Cllr Henry Higgins is a councillor in Hillingdon. He is the Conservative candidate for Ealing and Hillingdon for the London Assembly elections to take place in May 2024.
We won Uxbridge and South Ruislip against all the odds and my Hillingdon Council colleague, Steve Tuckwell, is now our MP.
Next up is the London Mayoral election on May 2nd, 2024. Susan Hall is our candidate with a London Assembly team of London-wide candidates. I am the constituency candidate for Ealing and Hillingdon (held by a Conservative Assembly Member before 2016). This is a corner of London which definitely understands and believes in the significance and importance of diversity. Our experience is just not the same as Sadiq Khan’s definition of diversity.
We have a great opportunity to send Khan his P45 after eight years of his appalling record which had brought the ULEZ Extension, rising crime, and TFL in a financial mess.
My constituents and the whole of London desperately need a Conservative Mayor. The question is how can we win back London? I have been a Hillingdon councillor for over two decades. I was a cabinet member who successfully took on ‘Red’ Ken Livingstone, the former London Mayor, and got funding from him via the London Development Agency to build the first 50m pool in London for 40 years. And I was part of the administration that made Hillingdon a strong Conservative council. Our council has always put residents first. From libraries to value-for-money council tax. The main reason for our success in Hillingdon has been delivering for our local residents and responding to their concerns.
One size does not fit all. A good mayor would understand that the London boroughs are different. They have their own requirements. The outer London boroughs, like Hillingdon, have requirements for transport and for policing that are really different to those of Camden and Westminster.
Inner London is a diverse, exciting place that is very different from outer London. The local political issues in inner London are very different. I grew up in inner London. I went to school in Camden Town. I worked in the West End, in the heart of Westminster, putting myself through college. Incidentally, in terms of transport, everywhere was accessible by bus or underground. That is certainly not the case in the outer London boroughs.
I have now lived in outer London for over 35 years. Life is very different. Because of very poor public transport, a car is a necessity; it is not a luxury. Personal transport, a car or a van, are an essential for work and for a family. We, as councillors, have to understand that. Khan just does not get it.
Using this same philosophy and approach on understanding of specific local needs, we won Uxbridge and South Ruislip with a strong local candidate. Steve Tuckwell fought on local issues that affected our residents.
We Conservatives strongly believe that local representation is important both in parliament and in local government including the London Assembly.
I believe that lack of trust affects the legitimacy of political institutions. It is my aim to regain that trust through fighting for the concerns of all Londoners. I will work with my Conservative colleagues in Ealing. We must show people that we think differently to the current Labour regime.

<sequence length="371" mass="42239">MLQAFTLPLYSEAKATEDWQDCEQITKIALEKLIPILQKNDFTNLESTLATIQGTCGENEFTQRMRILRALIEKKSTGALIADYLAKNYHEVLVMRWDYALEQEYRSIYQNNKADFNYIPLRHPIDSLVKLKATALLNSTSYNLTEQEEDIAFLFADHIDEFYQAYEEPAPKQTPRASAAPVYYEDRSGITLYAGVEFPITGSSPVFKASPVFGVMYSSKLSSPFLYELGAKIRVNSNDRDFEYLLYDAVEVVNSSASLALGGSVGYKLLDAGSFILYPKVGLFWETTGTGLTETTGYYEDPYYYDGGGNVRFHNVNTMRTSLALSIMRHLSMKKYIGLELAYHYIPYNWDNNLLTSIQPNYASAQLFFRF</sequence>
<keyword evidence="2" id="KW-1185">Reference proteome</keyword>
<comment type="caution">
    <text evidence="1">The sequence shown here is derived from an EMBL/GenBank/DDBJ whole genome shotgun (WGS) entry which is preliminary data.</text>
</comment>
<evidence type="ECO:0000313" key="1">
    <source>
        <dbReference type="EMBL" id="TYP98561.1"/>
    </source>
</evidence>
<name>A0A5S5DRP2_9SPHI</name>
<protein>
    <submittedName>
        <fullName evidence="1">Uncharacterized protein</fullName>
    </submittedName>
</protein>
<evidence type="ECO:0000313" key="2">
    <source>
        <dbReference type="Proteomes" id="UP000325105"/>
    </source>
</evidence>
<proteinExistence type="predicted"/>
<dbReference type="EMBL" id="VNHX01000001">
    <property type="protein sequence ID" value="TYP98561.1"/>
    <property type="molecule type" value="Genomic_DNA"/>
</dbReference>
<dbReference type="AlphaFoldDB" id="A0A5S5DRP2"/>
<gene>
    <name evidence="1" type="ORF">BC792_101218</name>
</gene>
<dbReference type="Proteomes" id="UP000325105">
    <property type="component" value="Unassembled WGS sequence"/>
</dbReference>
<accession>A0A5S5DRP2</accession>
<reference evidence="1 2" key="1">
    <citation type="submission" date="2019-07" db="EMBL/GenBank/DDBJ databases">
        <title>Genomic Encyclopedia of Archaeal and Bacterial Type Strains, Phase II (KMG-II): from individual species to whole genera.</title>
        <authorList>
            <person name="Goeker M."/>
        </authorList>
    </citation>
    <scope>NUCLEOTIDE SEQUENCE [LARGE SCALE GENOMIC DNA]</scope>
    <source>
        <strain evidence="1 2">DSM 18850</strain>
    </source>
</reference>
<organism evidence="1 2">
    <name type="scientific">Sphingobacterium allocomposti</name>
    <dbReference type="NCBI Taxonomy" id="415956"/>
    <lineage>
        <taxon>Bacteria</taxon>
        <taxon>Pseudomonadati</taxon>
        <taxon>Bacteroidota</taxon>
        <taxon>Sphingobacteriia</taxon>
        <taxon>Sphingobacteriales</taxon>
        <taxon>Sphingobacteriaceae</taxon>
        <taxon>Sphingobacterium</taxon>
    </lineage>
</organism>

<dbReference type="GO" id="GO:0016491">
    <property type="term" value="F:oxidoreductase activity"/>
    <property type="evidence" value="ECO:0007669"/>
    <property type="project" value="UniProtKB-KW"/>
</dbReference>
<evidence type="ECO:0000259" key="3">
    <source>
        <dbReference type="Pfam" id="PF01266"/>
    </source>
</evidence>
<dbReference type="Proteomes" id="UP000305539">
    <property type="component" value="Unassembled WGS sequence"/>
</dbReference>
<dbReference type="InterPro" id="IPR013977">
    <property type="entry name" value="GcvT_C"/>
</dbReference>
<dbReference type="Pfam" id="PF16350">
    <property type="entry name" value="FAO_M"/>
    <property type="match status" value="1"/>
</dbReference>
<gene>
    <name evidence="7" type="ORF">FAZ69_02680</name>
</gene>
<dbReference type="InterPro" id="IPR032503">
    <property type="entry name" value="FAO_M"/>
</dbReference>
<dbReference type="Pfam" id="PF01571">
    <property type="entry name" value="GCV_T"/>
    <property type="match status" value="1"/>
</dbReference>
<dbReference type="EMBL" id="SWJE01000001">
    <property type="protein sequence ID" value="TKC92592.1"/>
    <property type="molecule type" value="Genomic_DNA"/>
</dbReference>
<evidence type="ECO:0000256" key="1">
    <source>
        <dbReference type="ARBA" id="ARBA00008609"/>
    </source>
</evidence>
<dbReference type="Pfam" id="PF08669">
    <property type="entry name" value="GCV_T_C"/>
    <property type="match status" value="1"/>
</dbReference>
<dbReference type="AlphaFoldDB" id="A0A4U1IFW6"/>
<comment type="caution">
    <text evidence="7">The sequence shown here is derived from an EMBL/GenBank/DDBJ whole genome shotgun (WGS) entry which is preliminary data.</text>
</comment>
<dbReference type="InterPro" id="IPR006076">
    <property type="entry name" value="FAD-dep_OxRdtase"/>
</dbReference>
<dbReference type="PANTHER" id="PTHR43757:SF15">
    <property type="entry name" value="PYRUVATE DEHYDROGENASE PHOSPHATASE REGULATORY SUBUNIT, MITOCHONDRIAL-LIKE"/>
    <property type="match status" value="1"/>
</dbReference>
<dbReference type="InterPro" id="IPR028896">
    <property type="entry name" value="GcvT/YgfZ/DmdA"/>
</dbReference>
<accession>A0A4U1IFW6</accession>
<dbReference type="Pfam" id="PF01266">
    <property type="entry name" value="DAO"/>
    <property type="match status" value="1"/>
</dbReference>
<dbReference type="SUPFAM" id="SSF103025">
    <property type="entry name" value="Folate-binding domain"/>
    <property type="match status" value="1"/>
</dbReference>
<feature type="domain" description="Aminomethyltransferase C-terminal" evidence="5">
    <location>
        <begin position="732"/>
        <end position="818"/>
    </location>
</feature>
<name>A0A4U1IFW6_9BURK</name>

We cannot allow London to be run by a politician who is not of the people, for the people. Khan is a politician gaining power off the back of the people’s purse. He controls a £21 billion Mayoral Budget. His inability to do this fairly and equitably has been well documented on Conservative Home. We have to make sure that local people understand that, too.
We are now seeing the effects of ULEZ. We have to endure the poor political oversight of the police which results in more crime whilst taxing the very people who are hit by Khan’s lavish spending.
Khan’s answer to inadequate financial management is to use the Left’s begging bowl student-union style politics: he demands more money from central government. He should not. The London mayor should manage the capital’s resources and finances efficiently and effectively, as we do in Hillingdon. We need to explain that to our local constituents so they understand and believe that begging for more tax money is not how a Conservative Mayor will work.
We need checks and balances. This is why we need stronger outer London representation on the London Assembly. There is a pervasive mindset in many quarters that London will never be Conservative. That is wrong and, in our campaign, we must change it.
The state of politics in London at present is very like the saying ‘the thread is spun thinner, but it is not broken’. Another four years of a Labour Mayor and my fear is that it will be broken. It is imperative that we deliver more seats in the London Assembly that are Conservative representatives who understand the needs of our diverse communities and to give them all a voice at the table. This would give improved governance to the assembly making the mayor, whether Labour or Conservative accountable to the wishes of all Londoners.
On the 2nd May 2024 we can elect Susan Hall, a Harrow Councillor and outer Londoner herself, as our Conservative Mayor of London. I have seen first-hand what a Conservative Mayor can do for London but we must not forget the importance of winning constituency seats at any election.
This is not all about the Mayor. Londoners, particularly those who live in outer London need a stronger local voice on the London Assembly to represent and fight for the issues that affect all Londoners.